The Executive Officer of one of Cameroon’s renowned rights groups, Global Links International, Mr Robert Mbella Embola, now lives a refuge life after unknown individuals razed his house and office, in Lyssoka village, Buea.
In somewhat a dramatic scene, allegations on him receiving money from the National Election management Body (ELECAM), so a polling centre could be placed in his compound, precipitated the burning down of everything he owned.
“It all started on Saturday October 6, 2018 when we had a workshop at the office of the Southwest Regional Office of the National Commission for Human Rights and Freedoms, to drill us on how to observe the 2018 presidential elections. At the end of that meeting, we went out for a group photograph. News went to the village that I have been bribed with 150,000frs by ELECAM, so that a polling centre can be placed in my compound on the election’s day. After I left the meeting, I went home; unfortunately, we had to run to the bush because the military fired heavy gunshots in the village that evening. We spend the night in the bush. It was not until 8:00am on Sunday 7 October 2018, that I received a phone call from a neighbour, telling me that some unknown men set my house on fire in the dawn of the morning. He equally told me, I shouldn’t come to the scene because the arsonists are looking for me, because I have betrayed the course,” Mr Mbella narrated.
It was based on such allegations that everything he ever worked for, was set to flames, hence, leaving him, his family, and the over 25 Internally Displaced Persons (IDPs), he catered for, to linger in frustration.
“The worst thing is, the house harboured my family and some 25 other IDPs, including 2 pregnant women, 18 children, 4 old men and women, as well as some abled men who had fled Maumu village because their house was equally razed,” Mr Mbella added.
On whether he actually collected such money from ELECAM to carryout that activity, the rights activists swore (in tears) that he did no such thing. He blamed the allegations on his detractors.
“One thing I can say here is that I am very innocent on all the allegations put forward by those who are after my life. I swear in the name of the almighty God who created me, that I received no money from anyone. In the community like ours, you always have people who don’t share your thoughts or ways of doing things, more especially a human rights defender like myself, who shoulders others’ burdens and make sure they attain justice, a couple of people must have posed as my enemies. All the allegations levied against me are cooked up stories from those bearing grudges against me,” he lamented.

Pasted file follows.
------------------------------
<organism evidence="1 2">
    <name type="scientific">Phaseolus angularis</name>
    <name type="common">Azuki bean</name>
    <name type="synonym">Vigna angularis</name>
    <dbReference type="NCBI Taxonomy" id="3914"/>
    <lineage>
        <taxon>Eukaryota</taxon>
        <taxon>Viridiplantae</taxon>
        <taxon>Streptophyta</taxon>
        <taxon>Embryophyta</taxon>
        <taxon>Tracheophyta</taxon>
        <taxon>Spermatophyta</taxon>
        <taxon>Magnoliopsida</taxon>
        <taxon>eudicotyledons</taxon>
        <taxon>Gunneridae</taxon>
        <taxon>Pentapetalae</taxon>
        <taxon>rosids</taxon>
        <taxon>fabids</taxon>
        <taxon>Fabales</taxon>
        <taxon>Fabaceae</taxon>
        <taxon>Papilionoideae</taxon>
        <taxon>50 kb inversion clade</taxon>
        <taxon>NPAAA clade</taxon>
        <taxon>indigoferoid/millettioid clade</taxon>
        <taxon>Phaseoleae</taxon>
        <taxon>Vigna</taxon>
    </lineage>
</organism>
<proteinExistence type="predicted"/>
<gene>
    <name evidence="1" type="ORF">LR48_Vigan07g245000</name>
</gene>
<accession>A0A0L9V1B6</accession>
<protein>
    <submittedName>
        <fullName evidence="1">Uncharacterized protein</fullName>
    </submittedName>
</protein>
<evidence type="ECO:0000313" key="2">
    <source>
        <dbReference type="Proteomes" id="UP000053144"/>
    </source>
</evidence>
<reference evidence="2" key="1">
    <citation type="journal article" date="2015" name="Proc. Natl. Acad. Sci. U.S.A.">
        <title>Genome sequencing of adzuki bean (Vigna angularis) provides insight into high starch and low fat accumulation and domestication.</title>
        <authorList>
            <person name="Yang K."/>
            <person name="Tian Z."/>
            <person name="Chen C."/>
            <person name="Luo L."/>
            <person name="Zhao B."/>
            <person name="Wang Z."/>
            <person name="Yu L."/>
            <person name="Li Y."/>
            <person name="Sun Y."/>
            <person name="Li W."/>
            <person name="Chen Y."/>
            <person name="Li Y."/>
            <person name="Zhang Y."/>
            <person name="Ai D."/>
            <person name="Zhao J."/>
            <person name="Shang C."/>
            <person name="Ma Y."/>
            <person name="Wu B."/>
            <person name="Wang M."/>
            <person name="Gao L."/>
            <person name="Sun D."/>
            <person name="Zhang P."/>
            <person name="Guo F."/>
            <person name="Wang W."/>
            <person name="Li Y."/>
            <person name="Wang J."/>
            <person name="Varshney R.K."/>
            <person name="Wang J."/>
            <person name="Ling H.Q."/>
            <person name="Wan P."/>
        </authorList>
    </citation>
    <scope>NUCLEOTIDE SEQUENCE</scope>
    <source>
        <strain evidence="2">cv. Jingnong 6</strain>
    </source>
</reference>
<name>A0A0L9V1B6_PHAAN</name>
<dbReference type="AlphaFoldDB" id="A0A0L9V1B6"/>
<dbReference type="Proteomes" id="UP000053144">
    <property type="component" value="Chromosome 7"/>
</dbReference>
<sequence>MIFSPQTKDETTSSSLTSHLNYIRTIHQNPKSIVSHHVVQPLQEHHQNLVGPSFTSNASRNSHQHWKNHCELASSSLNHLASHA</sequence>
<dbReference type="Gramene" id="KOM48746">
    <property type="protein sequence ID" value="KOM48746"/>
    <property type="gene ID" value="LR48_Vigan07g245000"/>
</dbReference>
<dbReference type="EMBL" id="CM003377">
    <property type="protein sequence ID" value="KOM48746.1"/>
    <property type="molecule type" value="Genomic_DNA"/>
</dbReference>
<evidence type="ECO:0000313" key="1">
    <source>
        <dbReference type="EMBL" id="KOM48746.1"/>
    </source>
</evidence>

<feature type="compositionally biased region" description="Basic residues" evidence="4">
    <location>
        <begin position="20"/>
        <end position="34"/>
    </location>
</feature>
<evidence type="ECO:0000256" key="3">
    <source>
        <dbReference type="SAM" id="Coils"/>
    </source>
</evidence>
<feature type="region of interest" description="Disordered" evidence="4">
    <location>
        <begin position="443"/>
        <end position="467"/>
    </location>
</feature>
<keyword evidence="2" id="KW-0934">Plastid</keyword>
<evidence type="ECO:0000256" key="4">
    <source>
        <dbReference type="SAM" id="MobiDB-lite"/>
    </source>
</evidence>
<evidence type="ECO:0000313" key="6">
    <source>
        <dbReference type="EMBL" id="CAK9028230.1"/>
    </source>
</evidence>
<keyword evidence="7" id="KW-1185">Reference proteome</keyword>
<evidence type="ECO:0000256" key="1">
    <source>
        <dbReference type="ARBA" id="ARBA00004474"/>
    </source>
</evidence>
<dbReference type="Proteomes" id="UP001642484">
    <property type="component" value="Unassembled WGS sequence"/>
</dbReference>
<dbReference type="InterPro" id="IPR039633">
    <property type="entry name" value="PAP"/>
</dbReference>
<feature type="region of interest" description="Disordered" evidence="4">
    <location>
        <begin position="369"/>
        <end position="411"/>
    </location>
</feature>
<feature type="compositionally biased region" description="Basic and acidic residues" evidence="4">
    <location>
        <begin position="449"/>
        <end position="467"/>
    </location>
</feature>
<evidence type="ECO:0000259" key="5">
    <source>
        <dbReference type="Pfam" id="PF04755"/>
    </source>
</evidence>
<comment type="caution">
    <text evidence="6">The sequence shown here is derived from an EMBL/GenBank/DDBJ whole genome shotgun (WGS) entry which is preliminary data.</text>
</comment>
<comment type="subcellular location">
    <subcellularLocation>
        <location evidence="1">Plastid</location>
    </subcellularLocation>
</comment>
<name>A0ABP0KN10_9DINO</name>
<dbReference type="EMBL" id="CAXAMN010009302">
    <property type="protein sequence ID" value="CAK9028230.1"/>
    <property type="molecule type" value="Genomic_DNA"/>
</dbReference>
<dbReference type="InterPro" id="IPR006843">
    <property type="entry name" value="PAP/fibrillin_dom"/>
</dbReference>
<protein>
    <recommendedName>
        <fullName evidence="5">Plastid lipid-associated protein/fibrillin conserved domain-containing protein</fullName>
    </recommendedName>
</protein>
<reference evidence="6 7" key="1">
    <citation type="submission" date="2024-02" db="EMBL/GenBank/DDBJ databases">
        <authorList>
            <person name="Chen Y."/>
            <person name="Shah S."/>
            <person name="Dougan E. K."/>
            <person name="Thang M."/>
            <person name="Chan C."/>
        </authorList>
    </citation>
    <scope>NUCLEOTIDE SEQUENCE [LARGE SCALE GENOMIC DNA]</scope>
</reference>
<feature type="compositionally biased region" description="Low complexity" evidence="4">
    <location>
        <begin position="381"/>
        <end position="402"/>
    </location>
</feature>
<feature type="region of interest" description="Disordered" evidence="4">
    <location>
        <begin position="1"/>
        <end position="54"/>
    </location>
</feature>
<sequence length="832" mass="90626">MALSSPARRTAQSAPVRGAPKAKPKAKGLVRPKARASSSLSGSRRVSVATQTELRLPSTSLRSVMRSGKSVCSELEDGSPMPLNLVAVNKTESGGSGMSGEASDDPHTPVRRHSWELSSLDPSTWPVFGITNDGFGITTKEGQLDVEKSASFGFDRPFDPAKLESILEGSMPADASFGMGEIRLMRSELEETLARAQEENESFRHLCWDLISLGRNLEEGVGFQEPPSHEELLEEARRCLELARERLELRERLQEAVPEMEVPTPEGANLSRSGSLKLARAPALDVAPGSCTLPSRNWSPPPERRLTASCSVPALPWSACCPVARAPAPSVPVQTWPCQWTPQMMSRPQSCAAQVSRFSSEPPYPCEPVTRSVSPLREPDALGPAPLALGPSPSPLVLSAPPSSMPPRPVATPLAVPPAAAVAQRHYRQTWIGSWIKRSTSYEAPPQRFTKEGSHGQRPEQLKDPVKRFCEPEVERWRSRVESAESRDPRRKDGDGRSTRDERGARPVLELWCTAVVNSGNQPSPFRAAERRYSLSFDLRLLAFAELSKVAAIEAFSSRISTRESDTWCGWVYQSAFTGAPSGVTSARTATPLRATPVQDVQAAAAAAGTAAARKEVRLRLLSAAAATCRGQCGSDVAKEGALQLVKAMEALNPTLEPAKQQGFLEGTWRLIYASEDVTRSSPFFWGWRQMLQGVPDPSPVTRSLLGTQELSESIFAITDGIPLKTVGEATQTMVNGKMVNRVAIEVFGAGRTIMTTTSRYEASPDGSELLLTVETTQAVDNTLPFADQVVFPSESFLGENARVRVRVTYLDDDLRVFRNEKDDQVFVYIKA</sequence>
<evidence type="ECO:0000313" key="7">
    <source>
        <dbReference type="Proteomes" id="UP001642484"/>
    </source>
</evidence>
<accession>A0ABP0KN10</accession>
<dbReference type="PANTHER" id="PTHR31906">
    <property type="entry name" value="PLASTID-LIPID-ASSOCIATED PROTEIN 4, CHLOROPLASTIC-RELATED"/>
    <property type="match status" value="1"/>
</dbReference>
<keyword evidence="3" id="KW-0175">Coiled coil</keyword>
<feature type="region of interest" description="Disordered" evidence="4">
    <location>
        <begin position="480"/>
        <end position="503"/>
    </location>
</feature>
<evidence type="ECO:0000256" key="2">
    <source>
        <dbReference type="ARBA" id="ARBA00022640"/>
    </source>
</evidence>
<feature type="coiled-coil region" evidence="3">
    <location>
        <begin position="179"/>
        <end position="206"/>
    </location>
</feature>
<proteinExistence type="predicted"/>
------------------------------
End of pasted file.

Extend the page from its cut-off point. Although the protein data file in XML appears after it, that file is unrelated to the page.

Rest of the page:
The estimated damages lost to the arson attack could be summed up to several millions, given that it was a double apartment concrete structure, filled with modern furniture, household appliances, and office equipment. Most especially, the wounds created in the minds of the effected, especially the children and mothers, would stamp on them for the rest of their lives.
“Since this academic year began, I have not set foot in a class. I am in Form 2 going to form 3, but I cannot go to school because my house was burnt in Maumu village, where I lived with my parents. After the burning, everyone ran away, and I was rescued by this uncle who brought me to his house. Now, his own house has been burnt, making us to run to the bush yet again. Am I the cause of the burnings? Why me?” Little Christina Efeti questions, as she cried.
For the elderly, it was a nightmare that ate all through their reality. Narrating the ordeals, they faced as they ran for safety, one could palpably feel the tribulations they faced, while struggling to survive.
“It has not been easy for us. We travelled by forest for over two hours to arrive at the refuge centre where we find ourselves. We moved through the thorny bushes in the night without even a torchlight before we arrived here. While here, life has been hell to us. We barely have what to eat, but for the humanitarian gesture from some benevolent individuals. We buy everything here, including water, and food. I am using this opportunity to plead for assistance on anyone who can assist us,” Mama Rebecca Mbella narrated.
Meanwhile, other rights Civil Society Organisations (CSOs) have been accessing the level of damages, and sorting out ways of helping the displaced family. One of such CSOs is the Global Forum for the Defence of the Less Privileged (GFDLP). The Executive Director, Akoh Baudouin, has been making tireless efforts to provide basic necessities for the displaced families.
“Following our humanitarian response plan, we got in contact with a family that has been internally displaced due to arsonism. We have well over 25 IDPs with all their belongings razed by arsonists. So, we thought it wise to come carry out a need assessment, physically, and psychologically, and to sought the immediate ways for intervention. In that way, we can mobilise support to give them at least, something to write home about. From our intervention, we realised that there are 2 heavily pregnant women, 4 elderly men and women, over 10 children and some abled men,” Mr Akoh Baudouin explained.
Going by statistics provided by the Centre for Human Rights and Democracy in Africa (CHRDA), the conflicts in Cameroon’s English-Speaking regions has led to the displacement of well over 500,000 people. While over 4,000 deaths have been recorded since 2016.
By Yanick Fonki